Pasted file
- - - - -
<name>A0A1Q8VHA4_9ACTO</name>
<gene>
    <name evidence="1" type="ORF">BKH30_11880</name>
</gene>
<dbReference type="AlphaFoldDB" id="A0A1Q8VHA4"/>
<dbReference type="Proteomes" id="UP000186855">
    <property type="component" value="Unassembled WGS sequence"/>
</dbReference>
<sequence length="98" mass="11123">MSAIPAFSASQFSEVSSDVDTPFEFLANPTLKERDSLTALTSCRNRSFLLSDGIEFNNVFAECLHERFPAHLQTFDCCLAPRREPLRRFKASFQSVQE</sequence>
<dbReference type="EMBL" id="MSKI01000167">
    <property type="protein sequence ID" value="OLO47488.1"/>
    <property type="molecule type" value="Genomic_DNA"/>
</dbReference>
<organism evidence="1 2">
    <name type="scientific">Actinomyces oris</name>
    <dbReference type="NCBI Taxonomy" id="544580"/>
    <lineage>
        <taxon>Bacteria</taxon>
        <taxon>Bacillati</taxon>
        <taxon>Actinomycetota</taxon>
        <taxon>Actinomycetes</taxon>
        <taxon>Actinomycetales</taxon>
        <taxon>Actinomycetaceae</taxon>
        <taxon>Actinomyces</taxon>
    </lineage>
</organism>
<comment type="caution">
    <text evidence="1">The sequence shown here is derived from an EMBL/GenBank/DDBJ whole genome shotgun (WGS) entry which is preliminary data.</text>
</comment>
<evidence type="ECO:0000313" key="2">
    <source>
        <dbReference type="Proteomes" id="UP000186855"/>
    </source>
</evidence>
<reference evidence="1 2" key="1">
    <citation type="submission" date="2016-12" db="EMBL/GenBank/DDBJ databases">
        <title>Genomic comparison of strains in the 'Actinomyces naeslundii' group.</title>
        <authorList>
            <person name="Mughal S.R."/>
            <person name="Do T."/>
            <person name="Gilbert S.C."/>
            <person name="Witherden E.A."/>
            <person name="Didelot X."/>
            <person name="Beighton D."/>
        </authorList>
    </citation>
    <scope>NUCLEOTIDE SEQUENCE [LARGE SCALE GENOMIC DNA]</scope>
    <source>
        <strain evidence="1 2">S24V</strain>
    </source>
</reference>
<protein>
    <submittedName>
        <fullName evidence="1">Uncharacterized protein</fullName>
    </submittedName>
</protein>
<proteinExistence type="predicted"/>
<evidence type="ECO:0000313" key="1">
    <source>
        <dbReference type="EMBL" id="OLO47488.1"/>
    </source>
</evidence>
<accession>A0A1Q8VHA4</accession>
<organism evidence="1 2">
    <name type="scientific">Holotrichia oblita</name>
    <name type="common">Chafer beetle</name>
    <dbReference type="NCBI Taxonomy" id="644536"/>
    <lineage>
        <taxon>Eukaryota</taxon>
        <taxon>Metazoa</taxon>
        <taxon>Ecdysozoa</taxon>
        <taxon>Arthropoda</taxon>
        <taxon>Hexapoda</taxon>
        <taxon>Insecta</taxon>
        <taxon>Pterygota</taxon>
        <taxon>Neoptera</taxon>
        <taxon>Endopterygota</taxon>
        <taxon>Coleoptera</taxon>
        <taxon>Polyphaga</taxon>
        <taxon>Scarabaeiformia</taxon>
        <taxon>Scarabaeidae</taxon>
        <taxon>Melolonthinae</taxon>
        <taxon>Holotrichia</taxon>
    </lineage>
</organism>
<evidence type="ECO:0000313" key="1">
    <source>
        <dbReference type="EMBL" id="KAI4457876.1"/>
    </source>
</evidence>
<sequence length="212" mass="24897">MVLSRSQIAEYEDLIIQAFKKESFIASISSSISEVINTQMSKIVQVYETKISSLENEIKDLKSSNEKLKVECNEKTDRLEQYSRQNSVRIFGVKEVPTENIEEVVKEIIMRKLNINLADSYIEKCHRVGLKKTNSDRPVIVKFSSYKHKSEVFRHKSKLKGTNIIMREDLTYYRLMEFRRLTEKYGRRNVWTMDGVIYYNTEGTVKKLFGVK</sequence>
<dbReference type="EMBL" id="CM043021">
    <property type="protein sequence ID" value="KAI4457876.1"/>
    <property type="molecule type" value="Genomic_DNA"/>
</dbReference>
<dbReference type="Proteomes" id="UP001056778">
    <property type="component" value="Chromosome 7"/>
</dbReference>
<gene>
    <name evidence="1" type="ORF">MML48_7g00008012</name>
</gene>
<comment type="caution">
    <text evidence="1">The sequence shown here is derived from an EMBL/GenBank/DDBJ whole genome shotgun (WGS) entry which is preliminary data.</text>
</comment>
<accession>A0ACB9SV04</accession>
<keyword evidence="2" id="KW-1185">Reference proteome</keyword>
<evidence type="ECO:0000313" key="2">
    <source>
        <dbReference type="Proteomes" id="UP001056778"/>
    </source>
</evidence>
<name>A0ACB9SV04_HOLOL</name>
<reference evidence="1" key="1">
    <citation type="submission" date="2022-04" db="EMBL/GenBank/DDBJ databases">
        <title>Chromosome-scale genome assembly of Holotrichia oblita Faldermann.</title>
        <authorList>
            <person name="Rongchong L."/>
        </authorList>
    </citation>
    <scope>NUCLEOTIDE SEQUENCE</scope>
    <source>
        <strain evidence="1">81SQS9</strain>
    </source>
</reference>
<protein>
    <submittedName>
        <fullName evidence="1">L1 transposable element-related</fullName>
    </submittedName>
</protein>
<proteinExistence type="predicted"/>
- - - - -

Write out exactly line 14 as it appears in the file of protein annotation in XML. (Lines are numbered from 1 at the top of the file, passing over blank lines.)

<organism evidence="1 2">